Donald Trump urged to champion US crop biotech innovation

Donald Trump urged to champion US crop biotech innovation

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Crops like corn and soybean are growing in the US due to the development biotech traits while wheat has been slipping due to stifled innovation.

Crops like corn and soybean are growing in the US due to the development biotech traits while wheat has been slipping due to stifled innovation.

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US farmers want President-elect Donald Trump to continue backing crop biotechnology innovation and development.

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US President-elect Donald Trump’s position on crop biotechnology and supporting its continued development is a farm policy positive that must be preserved, says National Association of Wheat Growers (NAWG) President Gordon Stoner.

President-elect Trump’s policy stance on agriculture was virtually non-existent during the US presidential election campaign, even when rallying in rural communities.

But Mr Stoner from Outlook, Montana, said his non-partisan farm group now wanted to reach out to the incoming Republican administration, to dig deeper into its policy positions like free trade; especially approving the Trans Pacific Partnership (TPP).

During the campaign, Mr Trump said little on agriculture apart from announcing an expert advisory council comprising more than 60 members experienced in farm policy.

He did however answer questions posed by the American Farm Bureau Federation to both of the Democratic and Republican presidential nominees, addressing issues of greatest concern to US farmers and ranchers.

The Farm Bureau published each candidate’s response including views on crop biotechnology innovation which they both backed in support of scientific reasoning on its safety.

“Our future food security will depend on science, technology and innovation to increase efficiency, adapt to droughts and fight plant diseases,” the Farm bureaus asked.

“Agricultural biotechnology and other new crop development techniques will prove vital.

“As president, how will you ensure that new traits are reviewed expeditiously, that USDA’s GMO disclosure rules are focused on science and that solutions from science and technology are harnessed to meet the challenge of feeding a growing world?”

Mr Trump’s response said he supported technology use in food production, which had enabled American farmers to increase yields to levels “never before experienced in the history of the world”.

“Through innovation, American farmers are producing crops more resilient to drought, heat, and pests,” he said.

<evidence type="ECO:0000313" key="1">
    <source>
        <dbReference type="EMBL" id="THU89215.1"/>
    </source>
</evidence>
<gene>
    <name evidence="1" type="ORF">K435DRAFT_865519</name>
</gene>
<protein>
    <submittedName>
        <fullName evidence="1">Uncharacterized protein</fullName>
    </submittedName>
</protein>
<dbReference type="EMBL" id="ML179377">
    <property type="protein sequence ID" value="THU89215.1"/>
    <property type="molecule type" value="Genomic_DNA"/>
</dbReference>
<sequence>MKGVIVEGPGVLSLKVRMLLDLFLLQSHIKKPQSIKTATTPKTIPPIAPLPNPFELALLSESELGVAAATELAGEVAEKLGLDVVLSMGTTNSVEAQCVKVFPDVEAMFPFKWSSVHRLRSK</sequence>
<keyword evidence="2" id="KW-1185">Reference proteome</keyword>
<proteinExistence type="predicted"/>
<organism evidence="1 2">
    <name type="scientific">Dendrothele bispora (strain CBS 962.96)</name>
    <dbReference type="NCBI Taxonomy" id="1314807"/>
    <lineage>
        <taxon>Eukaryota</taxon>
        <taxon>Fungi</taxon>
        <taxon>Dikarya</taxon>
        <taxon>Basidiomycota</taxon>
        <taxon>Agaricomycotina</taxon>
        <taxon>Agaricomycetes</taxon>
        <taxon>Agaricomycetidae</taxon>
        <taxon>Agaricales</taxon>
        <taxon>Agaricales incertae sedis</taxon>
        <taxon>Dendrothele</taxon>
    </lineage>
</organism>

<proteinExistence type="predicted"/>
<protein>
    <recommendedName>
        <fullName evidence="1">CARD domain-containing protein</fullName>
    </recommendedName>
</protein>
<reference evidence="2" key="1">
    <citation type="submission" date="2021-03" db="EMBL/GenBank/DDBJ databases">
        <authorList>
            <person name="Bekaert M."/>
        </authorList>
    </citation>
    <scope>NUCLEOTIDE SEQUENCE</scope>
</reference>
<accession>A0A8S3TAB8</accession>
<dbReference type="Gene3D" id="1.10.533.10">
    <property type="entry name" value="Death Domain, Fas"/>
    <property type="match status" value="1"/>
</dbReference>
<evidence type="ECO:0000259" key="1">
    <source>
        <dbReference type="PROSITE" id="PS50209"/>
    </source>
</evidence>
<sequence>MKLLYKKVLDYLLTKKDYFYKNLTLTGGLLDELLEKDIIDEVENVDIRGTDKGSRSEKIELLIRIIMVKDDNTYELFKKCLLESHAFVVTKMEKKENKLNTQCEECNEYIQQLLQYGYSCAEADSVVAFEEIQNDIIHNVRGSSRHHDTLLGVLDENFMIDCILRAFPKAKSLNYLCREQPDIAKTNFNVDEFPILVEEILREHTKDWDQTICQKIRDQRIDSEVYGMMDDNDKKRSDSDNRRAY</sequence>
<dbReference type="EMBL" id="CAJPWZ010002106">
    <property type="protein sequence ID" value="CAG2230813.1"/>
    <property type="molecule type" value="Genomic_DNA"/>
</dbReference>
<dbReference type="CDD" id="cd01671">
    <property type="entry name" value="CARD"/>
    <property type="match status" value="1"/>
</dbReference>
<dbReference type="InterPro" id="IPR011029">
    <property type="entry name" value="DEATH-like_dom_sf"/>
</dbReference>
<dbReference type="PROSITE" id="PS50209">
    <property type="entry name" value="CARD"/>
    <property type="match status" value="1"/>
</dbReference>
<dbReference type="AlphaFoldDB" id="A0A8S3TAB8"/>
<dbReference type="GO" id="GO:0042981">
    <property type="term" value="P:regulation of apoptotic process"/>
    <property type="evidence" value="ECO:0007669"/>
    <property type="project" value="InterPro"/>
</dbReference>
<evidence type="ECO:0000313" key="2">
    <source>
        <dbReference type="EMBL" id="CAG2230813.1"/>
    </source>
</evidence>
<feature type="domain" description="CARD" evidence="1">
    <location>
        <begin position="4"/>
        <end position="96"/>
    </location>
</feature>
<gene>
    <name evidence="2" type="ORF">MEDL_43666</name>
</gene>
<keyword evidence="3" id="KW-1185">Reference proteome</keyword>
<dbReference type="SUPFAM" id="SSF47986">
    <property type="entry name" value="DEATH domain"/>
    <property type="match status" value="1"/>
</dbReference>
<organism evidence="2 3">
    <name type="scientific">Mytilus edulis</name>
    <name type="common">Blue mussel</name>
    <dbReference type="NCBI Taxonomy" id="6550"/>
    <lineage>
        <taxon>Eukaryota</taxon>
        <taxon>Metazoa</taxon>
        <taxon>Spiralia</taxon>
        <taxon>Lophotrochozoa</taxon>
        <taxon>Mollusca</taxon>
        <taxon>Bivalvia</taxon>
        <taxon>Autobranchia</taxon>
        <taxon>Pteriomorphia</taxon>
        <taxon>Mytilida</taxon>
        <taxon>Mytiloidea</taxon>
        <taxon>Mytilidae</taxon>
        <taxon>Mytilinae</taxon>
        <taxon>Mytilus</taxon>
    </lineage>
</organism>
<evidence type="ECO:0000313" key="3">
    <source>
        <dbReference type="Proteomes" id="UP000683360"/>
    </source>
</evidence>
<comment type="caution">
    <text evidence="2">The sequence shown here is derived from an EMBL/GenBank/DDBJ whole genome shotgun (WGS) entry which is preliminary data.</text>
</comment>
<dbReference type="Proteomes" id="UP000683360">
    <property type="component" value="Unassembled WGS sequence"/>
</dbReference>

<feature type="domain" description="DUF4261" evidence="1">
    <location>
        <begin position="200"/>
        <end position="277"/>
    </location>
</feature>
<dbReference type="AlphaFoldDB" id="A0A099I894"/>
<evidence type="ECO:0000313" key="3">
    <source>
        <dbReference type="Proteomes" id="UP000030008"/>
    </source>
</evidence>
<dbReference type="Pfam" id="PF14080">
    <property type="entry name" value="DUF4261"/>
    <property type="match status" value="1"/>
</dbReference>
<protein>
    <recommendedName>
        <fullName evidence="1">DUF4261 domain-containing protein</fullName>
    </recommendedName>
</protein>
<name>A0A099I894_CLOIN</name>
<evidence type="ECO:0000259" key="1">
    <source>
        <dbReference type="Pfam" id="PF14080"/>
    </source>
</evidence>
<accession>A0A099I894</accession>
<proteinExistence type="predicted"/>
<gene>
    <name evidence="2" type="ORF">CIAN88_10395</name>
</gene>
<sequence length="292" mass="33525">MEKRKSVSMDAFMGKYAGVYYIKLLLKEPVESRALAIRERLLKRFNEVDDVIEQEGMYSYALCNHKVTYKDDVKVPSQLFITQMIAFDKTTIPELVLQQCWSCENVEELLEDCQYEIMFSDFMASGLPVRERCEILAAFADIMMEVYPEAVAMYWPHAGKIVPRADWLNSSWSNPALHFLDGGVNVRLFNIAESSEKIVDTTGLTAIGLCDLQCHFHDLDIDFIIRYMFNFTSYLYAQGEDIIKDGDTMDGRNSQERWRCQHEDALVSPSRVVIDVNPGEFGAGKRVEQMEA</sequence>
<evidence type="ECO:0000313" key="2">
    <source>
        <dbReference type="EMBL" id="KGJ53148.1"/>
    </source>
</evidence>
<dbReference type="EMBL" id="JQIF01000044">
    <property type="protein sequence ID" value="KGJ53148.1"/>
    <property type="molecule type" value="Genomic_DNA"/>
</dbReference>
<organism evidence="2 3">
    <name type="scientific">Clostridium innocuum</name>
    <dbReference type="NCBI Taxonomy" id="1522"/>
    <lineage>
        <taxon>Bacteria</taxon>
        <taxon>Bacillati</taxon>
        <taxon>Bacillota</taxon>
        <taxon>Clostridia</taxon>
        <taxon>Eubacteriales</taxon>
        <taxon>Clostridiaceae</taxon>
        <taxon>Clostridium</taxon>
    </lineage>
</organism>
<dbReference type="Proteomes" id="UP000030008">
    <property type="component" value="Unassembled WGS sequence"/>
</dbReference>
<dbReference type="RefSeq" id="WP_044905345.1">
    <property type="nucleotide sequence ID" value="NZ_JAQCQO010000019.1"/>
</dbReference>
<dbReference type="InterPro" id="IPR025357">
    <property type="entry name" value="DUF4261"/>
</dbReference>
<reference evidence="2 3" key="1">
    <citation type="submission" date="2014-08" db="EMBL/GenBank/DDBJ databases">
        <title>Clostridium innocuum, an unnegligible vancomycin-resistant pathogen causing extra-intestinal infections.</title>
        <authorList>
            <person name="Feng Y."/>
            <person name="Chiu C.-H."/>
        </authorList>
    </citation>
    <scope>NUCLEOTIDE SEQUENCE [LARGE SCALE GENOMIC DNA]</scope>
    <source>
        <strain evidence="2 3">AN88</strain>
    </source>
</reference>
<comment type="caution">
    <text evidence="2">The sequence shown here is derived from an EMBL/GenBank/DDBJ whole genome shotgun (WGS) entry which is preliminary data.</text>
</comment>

“Government should not block positive technological advancements in agriculture - agency reviews need to be streamlined with all unnecessary red-tape cut out.”

Mr Stoner said he certainly hoped Mr Trump’s clear support for crop biotechnology would continue in government.

But he stressed consumers would continue playing a leading role in determining how biotechnology traits are developed for wheat crops.

Wheat is a commodity without biotech, domestically in the US, and a lack of innovation has seen its acreage suffer to other crops like corn, cotton and soybeans that are GMO and benefit from additional yields and agronomic gains that enhance producer profitability, he said.

“Wheat has gone from a high of almost 90 million acres in 1985 to today under 50m acres,” he said of the US crops.

“And ultimately it comes down to profitability – any grower that has an alternative to grow corn, soybeans or perhaps other crops, does so before they plant wheat because they can make more money planting those crops

“In part that is due to wheat’s lack of innovation; the other crops have insect resistance and you’re better able to manage weeds and pests but those things are not available for wheat.

“But it’s not just the administration; wheat is viewed as food and 20 per cent of the world’s calories come from wheat and some of the other crops that have innovation, that have biotech, really aren’t viewed as food and as such wheat needs to be very conscious of our customers.

“Many of our customers at this point are suggesting they are not ready for biotech and wheat has been very consignment of that.

“There are new innovative techniques out there, gene editing, that we are very hopeful the (Trump) administration will not consider them to be GMO and perhaps through some of the advanced breeding techniques, we can see wheat playing catch up and levelling the field.”

Heartland Institute policy advisor Mischa Popoff warned the new Trump administration about the “tiny tail” that’s been wagging the dog in Washington DC and imposing restrictions on crop biotechnology development.

Mr Popoff said every industry group in America’s most important sector, farming, had wasted the last 16 years trying to compromise with a special-interest group - pro-organic farming activists - that had no respect for science.